Updated: Oct 4, 2019
“you can’t shovel snow that has yet to fall”. ~Rosemerry Wahtola Trommer
I am a champion worrier. I am married to a champion worrier. We both do our best worrying in the middle of the night, of course. I regularly attempt to shovel snow that has yet to fall. You too? Hmmm. Well, it doesn’t seem to matter, does it, that whatever you’re worrying about is not changed one whit by your worrying. We all know we shouldn’t worry. We all know that worrying is a waste of time, that we worry about things we shouldn’t worry about, that 90% of what we worry about does not ever happen. Yet, we persist. I wonder why.
I have decided that it is fruitless to try to “stop worrying”. Or, to figure out WHY I worry as much as I do. The how or the why don’t seem to be as important as leaning into my worries and facing them head on. I am trying to make a practice of befriending my own worrying instead of trying to banish it to the chair facing the corner. What if I embraced my worrier, just met her as an old friend; “Oh, there you are! You’ve come back to visit. How nice to see you!” Maybe I need to brew up a cup of tea for her, set out some cookies. I won’t try to reassure her. Won’t try to distract her. Won’t try to argue with her. Just invite her in. Make her welcome. Be a witness to her worries. Maybe she just wants to be noticed, made comfortable.
I’m going to name her Mabel. I think she is pretty old, wears lipstick, reads the medical encyclopedia before going to bed. I think she may drive an old car, probably subscribes to health newsletters and reads the Mayo website regularly. I bet she has a compass and a thermometer in her purse, and, copies of her insurance policies. I bet she eats plenty of kale. I know she has a broom up her arse, which is why I must give her a pillow to sit on. She’s a bit hard of hearing and wears thick glasses. I know she wants to have fun and doesn’t quite know how. Maybe I could dance with her – or teach her some songs. She needs lots of love and more than a few glimpses of sunlight on any given day. Maybe she needs a walk in the woods.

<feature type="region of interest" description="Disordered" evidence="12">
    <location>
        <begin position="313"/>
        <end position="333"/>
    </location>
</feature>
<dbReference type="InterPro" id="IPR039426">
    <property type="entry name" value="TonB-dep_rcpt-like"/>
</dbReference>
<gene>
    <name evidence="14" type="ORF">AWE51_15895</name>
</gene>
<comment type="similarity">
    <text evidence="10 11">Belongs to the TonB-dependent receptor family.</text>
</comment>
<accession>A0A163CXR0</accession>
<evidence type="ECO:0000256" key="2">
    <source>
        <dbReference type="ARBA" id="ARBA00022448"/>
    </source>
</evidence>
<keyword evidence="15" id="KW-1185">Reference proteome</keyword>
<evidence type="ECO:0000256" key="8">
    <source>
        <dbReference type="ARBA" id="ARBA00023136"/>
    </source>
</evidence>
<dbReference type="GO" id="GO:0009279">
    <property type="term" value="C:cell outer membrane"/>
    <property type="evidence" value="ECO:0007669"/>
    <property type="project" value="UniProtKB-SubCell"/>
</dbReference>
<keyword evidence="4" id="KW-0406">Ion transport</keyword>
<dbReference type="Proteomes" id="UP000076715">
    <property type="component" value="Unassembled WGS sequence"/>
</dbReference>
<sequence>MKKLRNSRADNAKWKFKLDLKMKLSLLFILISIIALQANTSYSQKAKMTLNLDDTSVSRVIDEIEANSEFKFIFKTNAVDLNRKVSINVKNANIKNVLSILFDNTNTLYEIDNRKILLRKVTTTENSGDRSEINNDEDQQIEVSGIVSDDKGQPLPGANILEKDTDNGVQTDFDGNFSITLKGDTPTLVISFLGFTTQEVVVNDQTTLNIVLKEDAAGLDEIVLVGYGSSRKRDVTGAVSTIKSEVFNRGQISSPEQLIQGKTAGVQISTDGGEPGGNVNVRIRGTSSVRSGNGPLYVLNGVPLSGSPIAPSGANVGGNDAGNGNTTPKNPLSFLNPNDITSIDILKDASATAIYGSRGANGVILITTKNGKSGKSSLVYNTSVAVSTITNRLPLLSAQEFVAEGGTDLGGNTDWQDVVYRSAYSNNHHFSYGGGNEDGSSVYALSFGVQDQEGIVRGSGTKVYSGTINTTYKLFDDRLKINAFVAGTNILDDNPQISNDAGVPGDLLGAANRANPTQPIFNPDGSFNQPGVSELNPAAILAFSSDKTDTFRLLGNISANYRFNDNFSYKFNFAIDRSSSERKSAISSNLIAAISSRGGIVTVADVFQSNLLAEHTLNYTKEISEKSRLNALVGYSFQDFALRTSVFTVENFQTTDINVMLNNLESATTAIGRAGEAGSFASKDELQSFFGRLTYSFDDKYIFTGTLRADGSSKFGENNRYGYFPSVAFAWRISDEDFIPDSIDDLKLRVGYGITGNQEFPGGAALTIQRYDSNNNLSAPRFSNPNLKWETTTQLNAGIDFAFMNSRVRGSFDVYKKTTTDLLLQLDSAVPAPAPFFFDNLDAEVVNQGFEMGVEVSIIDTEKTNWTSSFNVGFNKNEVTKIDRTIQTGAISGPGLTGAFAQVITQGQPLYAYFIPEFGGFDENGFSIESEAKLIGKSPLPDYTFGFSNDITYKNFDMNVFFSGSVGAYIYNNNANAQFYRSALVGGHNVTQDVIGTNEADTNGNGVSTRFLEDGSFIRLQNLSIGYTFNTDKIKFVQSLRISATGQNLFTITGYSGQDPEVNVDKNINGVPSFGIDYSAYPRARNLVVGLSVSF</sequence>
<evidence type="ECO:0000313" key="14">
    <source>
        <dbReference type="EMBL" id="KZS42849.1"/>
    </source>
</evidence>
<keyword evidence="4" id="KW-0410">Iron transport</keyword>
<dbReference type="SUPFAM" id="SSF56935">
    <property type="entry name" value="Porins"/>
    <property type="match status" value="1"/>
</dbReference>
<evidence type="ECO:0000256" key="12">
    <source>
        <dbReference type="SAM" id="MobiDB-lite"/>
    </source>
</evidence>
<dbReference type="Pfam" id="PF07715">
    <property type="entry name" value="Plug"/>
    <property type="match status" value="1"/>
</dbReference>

Here’s poet Rosemerry Wahtola Trommer’s poem about all this;
“Note to Self above the Paradox Valley”
You do not need to know what comes next.
There is always another storm, and you
cannot hang the tent out to dry before
it has gotten wet: You cannot shovel snow
that has yet to fall.
Put down the shovel. Breathe
into the dark spaces of your back,
feel how they open like cave doors
to let in the light.
Let your face soften. Let the creases
fall out of your brow. The mind,
no matter how clear, will never become
a crystal ball.
Whatever is wisest in you knows to run
when it hears the first crashes of rock fall.
It does not pause then to consider
metamorphic or igneous,
not does it hesitate to wonder
what might have pushed them down.
It is no small thing to trust yourself.
It is right that love should shake your body,
that you should find yourself trembling
in the rubble and dust
after all your certainties come down.
But your breath has not left you.
Here is the morning rain. It opens
the scent of the leaves, of the air.
All around you the world is changing.
What are you waiting for?
Here is the cup of mint tea
growing stronger in itself.
Here on this cliff of uncertainty
there is a stillness in you
so spirited, so alive
that whatever is wisest in you